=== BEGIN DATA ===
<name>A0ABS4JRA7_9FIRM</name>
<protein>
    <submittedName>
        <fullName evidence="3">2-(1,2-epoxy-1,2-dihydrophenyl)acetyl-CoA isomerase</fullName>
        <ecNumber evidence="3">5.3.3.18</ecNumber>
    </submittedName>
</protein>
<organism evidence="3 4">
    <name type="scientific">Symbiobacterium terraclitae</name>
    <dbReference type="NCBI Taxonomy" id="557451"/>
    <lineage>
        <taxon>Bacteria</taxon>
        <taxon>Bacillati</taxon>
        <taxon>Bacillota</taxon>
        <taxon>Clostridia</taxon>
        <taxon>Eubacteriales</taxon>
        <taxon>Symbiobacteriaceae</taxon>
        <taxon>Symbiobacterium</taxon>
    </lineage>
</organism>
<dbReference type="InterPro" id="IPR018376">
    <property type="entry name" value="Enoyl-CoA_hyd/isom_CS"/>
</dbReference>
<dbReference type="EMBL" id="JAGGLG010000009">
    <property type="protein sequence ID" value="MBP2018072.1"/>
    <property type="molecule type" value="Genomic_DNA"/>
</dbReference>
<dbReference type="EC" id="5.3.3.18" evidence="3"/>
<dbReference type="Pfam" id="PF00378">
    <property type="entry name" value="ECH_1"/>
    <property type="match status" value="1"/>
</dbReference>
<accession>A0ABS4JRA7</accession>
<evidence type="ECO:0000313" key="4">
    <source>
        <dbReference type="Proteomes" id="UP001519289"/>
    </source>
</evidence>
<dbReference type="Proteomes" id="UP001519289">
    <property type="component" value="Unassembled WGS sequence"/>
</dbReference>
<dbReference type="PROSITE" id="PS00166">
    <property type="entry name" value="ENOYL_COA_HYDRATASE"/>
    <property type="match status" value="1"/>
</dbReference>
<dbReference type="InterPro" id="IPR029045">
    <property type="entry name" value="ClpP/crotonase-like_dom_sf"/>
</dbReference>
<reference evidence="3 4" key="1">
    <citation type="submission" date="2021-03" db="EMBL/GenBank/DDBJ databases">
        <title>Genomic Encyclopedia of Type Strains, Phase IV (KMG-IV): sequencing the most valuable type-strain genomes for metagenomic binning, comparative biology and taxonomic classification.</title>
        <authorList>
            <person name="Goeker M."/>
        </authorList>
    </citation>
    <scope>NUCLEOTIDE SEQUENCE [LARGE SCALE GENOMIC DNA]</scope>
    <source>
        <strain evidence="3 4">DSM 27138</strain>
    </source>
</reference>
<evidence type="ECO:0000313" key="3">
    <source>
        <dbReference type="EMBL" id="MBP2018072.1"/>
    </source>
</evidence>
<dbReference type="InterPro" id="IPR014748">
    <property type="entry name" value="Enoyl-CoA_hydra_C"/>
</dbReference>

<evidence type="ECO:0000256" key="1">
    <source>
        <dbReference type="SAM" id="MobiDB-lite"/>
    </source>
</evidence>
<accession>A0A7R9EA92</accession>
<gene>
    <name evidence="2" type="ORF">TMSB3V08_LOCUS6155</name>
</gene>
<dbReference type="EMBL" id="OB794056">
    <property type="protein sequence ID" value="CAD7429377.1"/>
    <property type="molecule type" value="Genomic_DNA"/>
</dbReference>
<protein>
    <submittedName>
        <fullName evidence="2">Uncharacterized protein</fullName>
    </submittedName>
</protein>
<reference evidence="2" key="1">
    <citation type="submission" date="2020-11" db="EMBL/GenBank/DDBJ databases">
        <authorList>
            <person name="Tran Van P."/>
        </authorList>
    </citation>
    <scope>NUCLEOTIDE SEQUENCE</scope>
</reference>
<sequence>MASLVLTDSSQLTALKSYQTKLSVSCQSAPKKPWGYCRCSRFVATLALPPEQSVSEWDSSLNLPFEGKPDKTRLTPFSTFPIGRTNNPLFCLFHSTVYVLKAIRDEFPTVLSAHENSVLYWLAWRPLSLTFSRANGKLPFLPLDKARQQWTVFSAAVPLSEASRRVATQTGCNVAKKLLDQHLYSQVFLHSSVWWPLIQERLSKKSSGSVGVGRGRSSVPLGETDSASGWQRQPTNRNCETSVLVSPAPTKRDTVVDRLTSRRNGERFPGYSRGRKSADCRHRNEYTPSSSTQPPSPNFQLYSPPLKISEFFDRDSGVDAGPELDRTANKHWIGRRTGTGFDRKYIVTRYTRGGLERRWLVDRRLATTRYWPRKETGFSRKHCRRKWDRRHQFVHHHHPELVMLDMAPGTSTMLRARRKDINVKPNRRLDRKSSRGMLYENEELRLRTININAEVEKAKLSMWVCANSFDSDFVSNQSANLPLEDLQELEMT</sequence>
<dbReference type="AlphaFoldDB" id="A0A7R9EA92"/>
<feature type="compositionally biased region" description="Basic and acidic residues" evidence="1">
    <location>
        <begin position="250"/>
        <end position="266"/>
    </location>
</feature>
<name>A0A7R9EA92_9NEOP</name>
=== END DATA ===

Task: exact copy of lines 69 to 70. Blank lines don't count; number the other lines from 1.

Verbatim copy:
<evidence type="ECO:0000256" key="1">
    <source>